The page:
scarce." "Yes, I know, and even
bad men have to make themselves
so at times." —Boston Courier. 5
.. . 1
LOOK OUT FOR FEVER. 1
Biliousness aad liver disorders at this I j
scasop may be prevented by cleansing the 1 ,
system with I)e\Viit's Little Early Ria- I
ers. These famous little pills do not *
gripe. Tbey move the bowels gently,
but copiously, and by reason of the Uiwic '
properties, give tone and strength to the '
glands. 8. R. Biggs.
WHOLE NO. 161.
The Democratic candidates for
the various comity offices will ad
dress the people at the following
times and places, to-wit:
Goose Nest, Friday, Oct. ijtk,
Hamilton. Saturday, Oct. 18th,
Btooksville, (Ballard's Store),
Tuesday. Oct. 21st.
Hassells, Wednesday, Oct. sand,
Gold Point, Thursday, Oct. 13d,
Oram Roads, Friday, Oct. >4114
Robenonvifle, Saturday, Oct.
Williams. Tuesday, Oct. lStll,
Bear Grass, Wednesday, OA
29th. 190 a.
Griffins, Thursday, Oct jotlfc
Hardens, Friday. Oct. 31st, 190 a.
Jamesville, Saturday, Nov. I at,
Erenetts. Monday, Nor. 3rd,
There will be other prominent
speakers at some of the above ap
pointments. Notice of same will
be given later.
By order ot the Executive Com*
This Sept. 15th 1902.
H. W. STUBBS, CHAIRMAN,
S. L- ROSS. SECRETARY.
tic Duffle's Turpentine * Snst
Lung Plaster is a certain eure for whoop
■K «***. "*y and comfortable, worka
while yow sleep.
Saswtaa KK L ODOF, No. 90 A. F. &
A. M . meets in regular *»tnmuniratioa
ta Ike hall e-rery teennl and fourth TDea
l-It} nights at ;j. W. 11. Harrell W.M.
IS. Sl Brown. S. W.. It. 1). Taylor, J. W.,
S. R. I'v.". Sec.. C. O. Carstarpbeo,
TIM*.. Mr C. Taylor, S. I> ; H. M. Bur.
tas. J l> :T. C. Co.* and A. F. Taylor, _
bteswlt. R. 'X. Cleary, Tiler.
IS YELLOW POISON
la >aw Mood? Physiclaas call
It flatsrM (term. It can be seen
cfcutgiag red Hood yellow uader
■knactpe. It works day aad
Might. First. it tarns y oar coas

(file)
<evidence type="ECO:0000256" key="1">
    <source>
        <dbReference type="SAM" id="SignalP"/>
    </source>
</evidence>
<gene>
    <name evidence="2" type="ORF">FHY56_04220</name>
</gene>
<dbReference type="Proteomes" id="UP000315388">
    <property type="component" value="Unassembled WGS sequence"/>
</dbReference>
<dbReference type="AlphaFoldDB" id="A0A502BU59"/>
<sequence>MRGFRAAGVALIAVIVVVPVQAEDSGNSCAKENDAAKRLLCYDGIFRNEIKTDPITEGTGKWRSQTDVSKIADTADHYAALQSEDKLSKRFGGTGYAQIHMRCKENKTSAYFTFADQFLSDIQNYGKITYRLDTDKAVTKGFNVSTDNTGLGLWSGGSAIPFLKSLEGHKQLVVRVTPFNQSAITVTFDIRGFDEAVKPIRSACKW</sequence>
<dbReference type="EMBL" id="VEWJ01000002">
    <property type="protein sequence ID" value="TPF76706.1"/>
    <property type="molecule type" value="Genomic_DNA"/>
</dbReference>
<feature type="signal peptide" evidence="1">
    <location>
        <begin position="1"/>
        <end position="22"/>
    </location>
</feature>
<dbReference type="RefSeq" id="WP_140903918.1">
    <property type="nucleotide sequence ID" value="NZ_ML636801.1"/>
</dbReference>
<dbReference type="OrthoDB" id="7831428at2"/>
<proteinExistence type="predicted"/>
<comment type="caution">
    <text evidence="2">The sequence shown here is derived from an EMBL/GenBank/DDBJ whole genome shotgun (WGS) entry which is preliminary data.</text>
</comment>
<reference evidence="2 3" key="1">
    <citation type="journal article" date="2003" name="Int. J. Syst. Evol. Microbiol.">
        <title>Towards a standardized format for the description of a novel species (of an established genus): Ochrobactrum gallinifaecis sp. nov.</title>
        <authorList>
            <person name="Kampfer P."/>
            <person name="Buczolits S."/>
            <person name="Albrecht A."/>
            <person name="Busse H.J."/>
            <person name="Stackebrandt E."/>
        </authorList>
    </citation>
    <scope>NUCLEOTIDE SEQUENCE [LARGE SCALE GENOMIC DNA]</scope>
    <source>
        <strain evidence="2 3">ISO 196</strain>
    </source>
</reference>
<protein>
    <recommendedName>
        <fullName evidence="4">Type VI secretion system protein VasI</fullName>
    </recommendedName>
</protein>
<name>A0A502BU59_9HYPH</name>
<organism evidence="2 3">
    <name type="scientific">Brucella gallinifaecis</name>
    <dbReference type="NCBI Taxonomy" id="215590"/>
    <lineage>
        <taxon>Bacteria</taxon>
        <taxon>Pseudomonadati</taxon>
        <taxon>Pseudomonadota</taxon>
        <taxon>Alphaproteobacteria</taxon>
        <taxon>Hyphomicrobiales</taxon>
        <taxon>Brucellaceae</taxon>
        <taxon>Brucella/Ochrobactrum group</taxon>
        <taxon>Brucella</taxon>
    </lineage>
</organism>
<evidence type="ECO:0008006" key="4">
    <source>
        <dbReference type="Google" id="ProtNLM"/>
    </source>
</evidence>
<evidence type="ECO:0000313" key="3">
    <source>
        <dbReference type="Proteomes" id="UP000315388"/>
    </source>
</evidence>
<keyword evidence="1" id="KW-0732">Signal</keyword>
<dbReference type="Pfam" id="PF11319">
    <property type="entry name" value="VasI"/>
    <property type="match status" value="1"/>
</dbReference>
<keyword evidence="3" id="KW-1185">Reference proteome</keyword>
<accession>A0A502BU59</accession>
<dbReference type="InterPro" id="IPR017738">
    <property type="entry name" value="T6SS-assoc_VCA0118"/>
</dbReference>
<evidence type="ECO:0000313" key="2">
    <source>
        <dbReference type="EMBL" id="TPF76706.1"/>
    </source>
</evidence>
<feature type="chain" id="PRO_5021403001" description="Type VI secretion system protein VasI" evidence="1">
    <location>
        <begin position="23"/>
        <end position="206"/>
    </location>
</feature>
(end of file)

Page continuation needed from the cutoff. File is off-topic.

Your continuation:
plevloa yellow. Chilly, achlag
sensations creep down your
backbone. Vm fed weak and
ROBERTS' CHILL TONIC
•i stop the trouble now. It
eater* the Mood at once aad
drives oat the yellow poison.
H neztocted and when Chills,
Fevers, Night-Sweats and a gen
eral bmV-rfiwH coase later on,
Roberta' Toair will cars yau
Ikra-M why wait 7 Prevent
fat are sickaeas. The manufac
turers know *9 about this yel
low polaoa and havs perfected
Roberts' Tonic ta drive It ant,
asailah year systeal, restore
sppetlte. purify the hint, pro
ven! aad cure Lhllt, Fevers aad
Malaria. It has eared tbous
aadstt wH care «ml er yenr
For sale by Andersoa. Hasaell ft Co..and t
F.li r.urpacs. ' , fc
CO YEAR* ,
MW J J
™ f| ■ ■ j . I
V H ■■ k ■ ■
■p Tmok Mams
rwoaa iaiM [U*» Mm ack imlia .
««* udn, •iiniavn ta UM , >
Scientific JUxriCUL ;
t-.wandrCMM« naiT. |tiil»
L taa w—a.Sia -
M NraeAi.ll wins.
Difiests what yon eat-j
Thb preparation contains all of the
difsdao!* aad digests all kinds of
foitcL Itgires instant relief and never
fails to cure. It allows you to eat all
the food you warit. Tbe most sensitive
stomarh* ran take Ik Hy Its use many
HwaaurU of dyspeptics hare been
cared after ererytliing else failed, la
unequalled for tbe stooiavh. Child
ren with weak stomachs tlirive on Ik
First do« relieves. A diet unnecessary.
a? '■ '•